Published On: Tuesday, 25 April 2017

US Unveils Sanctions on BC Softwood Lumber

US Unveils Sanctions on BC Softwood Lumber
In 2016, forestry accounted for $14B in exports — 35% of the value of all goods exported, directly employs more than 60,000 people in over 140 communities around the province. In 2015–16, direct forestry revenues to the provincial government were $833M.

BC - The US Department of Commerce has recently announced that preliminary countervailing duties of nearly 20% will be applied to the majority of Canadian softwood lumber shipments entering the United States.

Preliminary countervailing duties in the form of cash deposits become effective around May 1, 2017, (once notice published in US federal register) for four months to the end of August. Thereafter, these duties will not be collected until the final orders are published in January 2018.

The US Department of Commerce argues that the countervailing duty is required to offset what in its view is unfair subsidies that Canadian and provincial governments allegedly provide to lumber companies.

The US Department of Commerce investigated five companies and assessed preliminary countervailing duties as follows:

  • Canfor: 20.26%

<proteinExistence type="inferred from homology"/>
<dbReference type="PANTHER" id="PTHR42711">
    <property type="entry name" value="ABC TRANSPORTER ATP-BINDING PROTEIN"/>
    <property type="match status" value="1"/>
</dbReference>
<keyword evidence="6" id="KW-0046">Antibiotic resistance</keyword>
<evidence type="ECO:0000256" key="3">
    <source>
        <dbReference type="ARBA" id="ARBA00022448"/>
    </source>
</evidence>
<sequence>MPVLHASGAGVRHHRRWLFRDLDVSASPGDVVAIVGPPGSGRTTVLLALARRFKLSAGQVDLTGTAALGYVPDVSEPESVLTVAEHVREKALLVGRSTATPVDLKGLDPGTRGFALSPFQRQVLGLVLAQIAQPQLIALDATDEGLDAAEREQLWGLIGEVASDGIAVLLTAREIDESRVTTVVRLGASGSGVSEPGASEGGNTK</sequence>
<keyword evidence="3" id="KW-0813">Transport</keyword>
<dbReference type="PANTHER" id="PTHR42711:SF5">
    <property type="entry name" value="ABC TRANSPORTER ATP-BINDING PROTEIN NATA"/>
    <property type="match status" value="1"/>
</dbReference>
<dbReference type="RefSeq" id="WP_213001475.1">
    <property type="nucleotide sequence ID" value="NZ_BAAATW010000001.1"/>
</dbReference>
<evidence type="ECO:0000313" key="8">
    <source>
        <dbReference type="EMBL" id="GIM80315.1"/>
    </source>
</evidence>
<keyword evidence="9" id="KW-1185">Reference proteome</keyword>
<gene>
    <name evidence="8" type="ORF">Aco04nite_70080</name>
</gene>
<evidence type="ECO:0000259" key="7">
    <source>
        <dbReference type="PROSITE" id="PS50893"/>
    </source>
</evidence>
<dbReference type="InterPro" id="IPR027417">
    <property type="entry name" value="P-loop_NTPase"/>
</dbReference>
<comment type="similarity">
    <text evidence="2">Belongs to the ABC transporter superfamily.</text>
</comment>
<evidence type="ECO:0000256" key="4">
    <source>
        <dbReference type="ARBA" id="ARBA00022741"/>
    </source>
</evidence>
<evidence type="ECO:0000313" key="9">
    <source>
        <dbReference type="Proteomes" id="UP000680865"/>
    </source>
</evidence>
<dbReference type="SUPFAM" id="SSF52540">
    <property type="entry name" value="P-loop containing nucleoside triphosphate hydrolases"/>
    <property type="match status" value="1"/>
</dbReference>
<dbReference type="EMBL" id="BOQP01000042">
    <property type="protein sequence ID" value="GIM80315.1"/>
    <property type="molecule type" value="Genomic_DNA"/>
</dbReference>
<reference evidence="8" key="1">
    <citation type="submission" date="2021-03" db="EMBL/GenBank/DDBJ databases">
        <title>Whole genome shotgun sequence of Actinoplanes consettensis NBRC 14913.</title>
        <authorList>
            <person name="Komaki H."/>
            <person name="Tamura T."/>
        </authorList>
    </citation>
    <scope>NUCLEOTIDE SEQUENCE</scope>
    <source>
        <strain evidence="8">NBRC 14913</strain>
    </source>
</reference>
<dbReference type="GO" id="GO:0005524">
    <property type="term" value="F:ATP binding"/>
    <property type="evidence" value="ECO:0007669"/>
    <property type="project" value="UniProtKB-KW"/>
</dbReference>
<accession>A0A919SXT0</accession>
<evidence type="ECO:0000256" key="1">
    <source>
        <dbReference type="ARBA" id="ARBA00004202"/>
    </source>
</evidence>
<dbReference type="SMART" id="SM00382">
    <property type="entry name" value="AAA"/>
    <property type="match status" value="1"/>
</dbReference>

• Irving: 3.02%
  • Resolute: 12.82%
  • Tolko: 19.50%
  • West Fraser: 24.12%

The preliminary countervailing duty assessed on all other companies is 19.88% (the average of the duty rates assessed on the five companies). In addition on April 24, the US Department of Commerce found “critical circumstances” applied on a preliminary basis to Irving and all other companies, but not to Canfor, Resolute, Tolko and West Fraser.

This means that Irving and all other companies may be assessed countervailing duties on their shipments made since about Jan. 31 (90 days prior to the notice being published in the US federal register, expected around May 1).

Cash deposits are held in trust by US Customs until all avenues for appeal are exhausted. Options for appeal will be assessed at the time all final orders are issued, which is currently expected to be in January 2018.

On June 23, the US Department of Commerce is expected to release its preliminary determination on anti-dumping duties. The Department of Commerce argues that an anti-dumping duty may be required to offset what in its view are unfair selling practices by Canadian lumber companies that are allegedly selling lumber into the US at a price below their costs or sales value in Canada. Critical circumstances also would apply to Irving and all other companies on a preliminary basis.

Taking a Stand: United Action on BC Softwood Lumber, summarizes actions the BC government has taken to date on the softwood lumber file. It and other frequently asked questions are available at the following link.